18. Kym June 27th, 2014

    Thanks for the tips. I work for a small company for an owner who started it 16 years ago – no other branches. Considering I like things about my boss and things I don’t, this letter is perfect. Short & sweet. I to deleted the “outstanding organization” but did add
    “Thank you for the opportunity and I wish you every success in the future.”

  19. renee February 15th, 2015

    I’m a little on the fence about this one. I’ve worked for a greeting card company for several years, and frankly am fed up with my local manager and the territorial manager. There’s so much back biting, deceit and treachery until it’s disheartening; particularly at my age. I really would love to give folks a piece of my mind, and had every intention until I read this. I really have no plans of EVER working for these folks again, or even listing them on any future job application again, so I could really care less. But the Christian part of me says…let it go and move on. Thanks.

  20. Ryan June 7th, 2015

    So, is there way to politely give a one week notice? I work retail where they make the schedule three weeks in advance. My wife starts a new job in two weeks but I will need a week of transition.

    I work for a big box store/ grocery store, and while I’m not planning on returning to work here, but I will be shopping at this store frequently. Thanks for the article and free help.

  21. Laurie June 12th, 2015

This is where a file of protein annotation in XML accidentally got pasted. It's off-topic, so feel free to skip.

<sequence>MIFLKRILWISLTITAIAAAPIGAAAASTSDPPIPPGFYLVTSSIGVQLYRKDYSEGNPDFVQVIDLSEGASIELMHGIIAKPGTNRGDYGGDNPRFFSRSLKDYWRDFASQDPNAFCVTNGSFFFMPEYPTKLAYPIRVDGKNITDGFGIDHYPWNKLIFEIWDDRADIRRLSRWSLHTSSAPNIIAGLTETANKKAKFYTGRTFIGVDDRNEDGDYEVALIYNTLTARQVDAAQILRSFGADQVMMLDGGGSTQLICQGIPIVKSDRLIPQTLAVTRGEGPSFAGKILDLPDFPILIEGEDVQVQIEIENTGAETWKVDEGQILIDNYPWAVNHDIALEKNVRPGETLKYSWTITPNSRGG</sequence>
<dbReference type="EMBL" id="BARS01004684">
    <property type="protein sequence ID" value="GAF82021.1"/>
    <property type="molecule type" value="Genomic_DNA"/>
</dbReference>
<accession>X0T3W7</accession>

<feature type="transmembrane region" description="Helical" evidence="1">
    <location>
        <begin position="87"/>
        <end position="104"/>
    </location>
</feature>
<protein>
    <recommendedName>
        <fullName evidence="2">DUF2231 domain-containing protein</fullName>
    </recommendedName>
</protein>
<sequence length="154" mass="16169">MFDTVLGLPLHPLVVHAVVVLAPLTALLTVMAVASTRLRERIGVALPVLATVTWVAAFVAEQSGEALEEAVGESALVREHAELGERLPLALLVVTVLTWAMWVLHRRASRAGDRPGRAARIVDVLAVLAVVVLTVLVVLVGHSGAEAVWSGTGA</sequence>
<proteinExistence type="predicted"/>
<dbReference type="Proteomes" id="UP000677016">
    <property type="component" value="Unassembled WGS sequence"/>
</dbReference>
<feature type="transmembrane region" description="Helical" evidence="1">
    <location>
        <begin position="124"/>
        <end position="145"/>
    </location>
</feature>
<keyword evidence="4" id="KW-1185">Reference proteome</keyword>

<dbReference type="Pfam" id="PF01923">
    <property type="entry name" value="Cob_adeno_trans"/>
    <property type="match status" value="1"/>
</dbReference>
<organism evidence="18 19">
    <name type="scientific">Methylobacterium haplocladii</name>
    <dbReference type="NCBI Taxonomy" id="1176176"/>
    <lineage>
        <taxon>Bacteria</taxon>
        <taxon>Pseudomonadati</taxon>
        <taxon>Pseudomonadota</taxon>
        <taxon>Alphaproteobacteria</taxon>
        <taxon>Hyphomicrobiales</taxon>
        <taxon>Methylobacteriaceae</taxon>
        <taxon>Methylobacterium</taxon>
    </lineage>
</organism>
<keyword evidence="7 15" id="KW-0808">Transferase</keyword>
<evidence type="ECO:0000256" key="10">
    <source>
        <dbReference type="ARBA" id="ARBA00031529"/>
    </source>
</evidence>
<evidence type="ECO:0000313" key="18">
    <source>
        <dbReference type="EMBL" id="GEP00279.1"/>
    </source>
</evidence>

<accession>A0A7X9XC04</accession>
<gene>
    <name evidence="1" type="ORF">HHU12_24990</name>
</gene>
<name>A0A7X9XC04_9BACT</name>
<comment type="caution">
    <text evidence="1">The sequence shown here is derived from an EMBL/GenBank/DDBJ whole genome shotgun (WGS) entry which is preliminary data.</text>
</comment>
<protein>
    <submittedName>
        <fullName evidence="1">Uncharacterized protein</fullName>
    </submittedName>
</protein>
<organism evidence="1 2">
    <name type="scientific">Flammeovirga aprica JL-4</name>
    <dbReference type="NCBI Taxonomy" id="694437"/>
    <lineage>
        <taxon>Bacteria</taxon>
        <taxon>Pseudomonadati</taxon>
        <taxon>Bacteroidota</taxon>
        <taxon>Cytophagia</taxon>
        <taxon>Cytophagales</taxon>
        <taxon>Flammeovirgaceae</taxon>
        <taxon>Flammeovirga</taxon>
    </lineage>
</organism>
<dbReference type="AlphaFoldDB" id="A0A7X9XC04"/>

Dear Ms. Taylor,

    Hope you are well. Thank you for this posting. It was very helpful in guiding me through writing a short resignation letter and the exit interview.

    Being angry, telling the owner about the problems within the company, or even offering solutions weren’t going to help me or change the company, so during the exit interview I just said, “It’s just time for me to move on.” It made the exit interview quick, easy, and painless.

    With all my gratitude,


  22. Jo January 20th, 2016

    What a dumbass. Looks like a politician to me. How about saying exactly what you mean. In my 40+ years of experience, never once I’ve even consider going back to the place i’ve worked. More so, regardless how you resign, even if you apply 10 years later, you will never hear from them again. Good example, some of the major hotel chains.

  23. Pavan February 29th, 2016

    Good one and funny too…the article not the sample πŸ˜‰ – nice way of conveying the message.

  24. Kat March 20th, 2016


    You’re the dumbass. Most would never *choose* to work for a company they’ve quit before–that’s like dating an ex: there was clearly a reason it didn’t work out so why go back to it?–but times are hard and you might be surprised to find you *have* to work for that company again (or a sister/parent company even) And even if you had the good pleasure of never seeing their ugly mugs again, do you think future jobs would never check out your job history to see what kind of employee you were and on what terms you left??? Articles like these exist for ppl like you who’d end up in the food stamp line because you went and burned all your bridges in attempt to stick it to the man and go out in a “blaze of glory” and can’t get hired anywhere else.
    Use your head.
    The one on your shoulders, dummy.😢

  25. Gabby April 22nd, 2016

    Po, or how about not be an asshole? That is basically what this article is trying to say. As much as I dislike my job at a retail store, I still have a shred of respect for my boss and myself. Besides, imagine one day you’re applying for a job and they go around interviewing some of your previous jobs, do you really think they’d wanna give a good reccomendation for someone who left a bad (and IMMATURE) taste in their mouth?